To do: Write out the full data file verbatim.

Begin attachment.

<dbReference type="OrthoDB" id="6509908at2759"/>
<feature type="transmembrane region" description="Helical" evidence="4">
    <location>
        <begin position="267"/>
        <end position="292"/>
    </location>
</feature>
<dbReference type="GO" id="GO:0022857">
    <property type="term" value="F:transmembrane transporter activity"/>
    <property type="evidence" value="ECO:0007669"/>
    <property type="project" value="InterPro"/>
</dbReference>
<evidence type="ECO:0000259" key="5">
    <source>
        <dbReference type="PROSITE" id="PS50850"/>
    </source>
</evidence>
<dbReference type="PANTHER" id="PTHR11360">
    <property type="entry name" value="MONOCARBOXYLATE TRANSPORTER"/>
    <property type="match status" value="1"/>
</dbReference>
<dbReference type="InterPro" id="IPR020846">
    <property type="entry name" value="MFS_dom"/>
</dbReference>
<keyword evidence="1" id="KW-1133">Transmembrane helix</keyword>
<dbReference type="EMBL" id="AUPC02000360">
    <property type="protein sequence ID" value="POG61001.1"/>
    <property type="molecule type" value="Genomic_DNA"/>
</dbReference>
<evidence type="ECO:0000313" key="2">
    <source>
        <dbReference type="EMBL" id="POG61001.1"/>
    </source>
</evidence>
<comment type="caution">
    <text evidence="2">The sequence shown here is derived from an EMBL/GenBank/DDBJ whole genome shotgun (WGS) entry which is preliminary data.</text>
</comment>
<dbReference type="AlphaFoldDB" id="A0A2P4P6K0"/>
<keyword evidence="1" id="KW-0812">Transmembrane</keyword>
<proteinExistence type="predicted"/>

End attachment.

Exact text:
<dbReference type="OrthoDB" id="6509908at2759"/>
<feature type="transmembrane region" description="Helical" evidence="4">
    <location>
        <begin position="267"/>
        <end position="292"/>
    </location>
</feature>
<dbReference type="GO" id="GO:0022857">
    <property type="term" value="F:transmembrane transporter activity"/>
    <property type="evidence" value="ECO:0007669"/>
    <property type="project" value="InterPro"/>
</dbReference>
<evidence type="ECO:0000259" key="5">
    <source>
        <dbReference type="PROSITE" id="PS50850"/>
    </source>
</evidence>
<dbReference type="PANTHER" id="PTHR11360">
    <property type="entry name" value="MONOCARBOXYLATE TRANSPORTER"/>
    <property type="match status" value="1"/>
</dbReference>
<dbReference type="InterPro" id="IPR020846">
    <property type="entry name" value="MFS_dom"/>
</dbReference>
<keyword evidence="1" id="KW-1133">Transmembrane helix</keyword>
<dbReference type="EMBL" id="AUPC02000360">
    <property type="protein sequence ID" value="POG61001.1"/>
    <property type="molecule type" value="Genomic_DNA"/>
</dbReference>
<evidence type="ECO:0000313" key="2">
    <source>
        <dbReference type="EMBL" id="POG61001.1"/>
    </source>
</evidence>
<comment type="caution">
    <text evidence="2">The sequence shown here is derived from an EMBL/GenBank/DDBJ whole genome shotgun (WGS) entry which is preliminary data.</text>
</comment>
<dbReference type="AlphaFoldDB" id="A0A2P4P6K0"/>
<keyword evidence="1" id="KW-0812">Transmembrane</keyword>
<proteinExistence type="predicted"/>